Strict Diet May Help Achieve Diabetes Remission

Type 2 diabetes is typically treated with medication, but a new study published in the Lancet medical journal provides evidence that diabetes remission can be achieved with a radical diet change.

Researchers at Glasgow University in Scotland and Newcastle University in the U.K. conducted a study with 149 participants over the course of a year. Participants followed an all-liquid diet consisting of a maximum of 853 calories per day for three to five months. After the liquid diet was complete, they followed a strict, low-calorie diet for the remainder of the year.

According to ABC News, 68 of the study’s participants were able to achieve diabetes remission without medication. Over the course of the study, 32 participants dropped out, leaving 117 participants remaining. Of those remaining, a majority lost an average of 20 pounds over the course of the year-long study.

Type 2 diabetes has long been linked to high calorie diets and low physical activity, yet still many physicians prescribe medication as a first step in managing the condition. This study provides strong evidence that a low calorie diet can be instrumental in managing Type 2 diabetes symptoms.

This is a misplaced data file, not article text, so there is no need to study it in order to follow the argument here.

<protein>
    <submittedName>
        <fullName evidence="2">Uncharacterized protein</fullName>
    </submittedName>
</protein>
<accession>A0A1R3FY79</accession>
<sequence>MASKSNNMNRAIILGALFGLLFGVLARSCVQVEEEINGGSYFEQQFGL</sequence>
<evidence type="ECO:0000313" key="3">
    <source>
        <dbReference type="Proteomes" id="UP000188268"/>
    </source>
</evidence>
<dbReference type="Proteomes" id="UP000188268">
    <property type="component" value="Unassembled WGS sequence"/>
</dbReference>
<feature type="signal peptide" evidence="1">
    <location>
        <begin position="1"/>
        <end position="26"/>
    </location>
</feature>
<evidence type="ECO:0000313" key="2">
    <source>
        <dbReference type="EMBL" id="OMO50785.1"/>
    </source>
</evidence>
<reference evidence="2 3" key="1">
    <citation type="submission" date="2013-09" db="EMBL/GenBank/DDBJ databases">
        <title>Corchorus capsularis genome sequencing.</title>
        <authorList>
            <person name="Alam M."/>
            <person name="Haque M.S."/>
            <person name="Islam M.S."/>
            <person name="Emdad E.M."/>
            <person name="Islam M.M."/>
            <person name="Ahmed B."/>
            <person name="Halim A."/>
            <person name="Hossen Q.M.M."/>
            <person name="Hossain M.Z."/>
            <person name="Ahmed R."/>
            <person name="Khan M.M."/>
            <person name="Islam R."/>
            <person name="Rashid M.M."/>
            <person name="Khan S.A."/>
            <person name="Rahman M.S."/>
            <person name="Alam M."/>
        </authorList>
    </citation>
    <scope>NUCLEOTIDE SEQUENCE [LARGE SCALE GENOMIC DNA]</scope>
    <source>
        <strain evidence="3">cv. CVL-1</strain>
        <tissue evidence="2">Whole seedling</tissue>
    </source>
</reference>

During the study, participants were not advised to increase physical activity. Following the completion of the study, they were encouraged to increase daily activity along with consuming a low calorie diet to maintain diabetes remission.

Approximately 100 million people living in the United States are currently diabetic or pre-diabetic. Professor Roy Taylor of Newcastle University, who co-led the study, is encouraged by the results and believes this could transform the way Type 2 diabetes is treated.

Over time, diabetes can lead to serious health complications. Heart disease, stroke, and kidney disease have all been directly linked to Type 2 diabetes. It can also greatly impact a patient’s lifestyle. Many patients have to take several medications and frequently monitor their blood sugar levels with blood glucose meters. All of these can be costly for both patients and insurance companies.

This study holds much promise for those battling Type 2 diabetes and who wish to live a medication-free life.

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About the Author: BJ Hetherington

BJ is the lead editor of Meical Daily Times. Fluent in French and proficient in Spanish and Arabic, he focuses on diseases and conditions. BJ is a graduate of York University In Toronto. When BJ isn't busy writing his next piece, he can often be found running the streets of the GTA.

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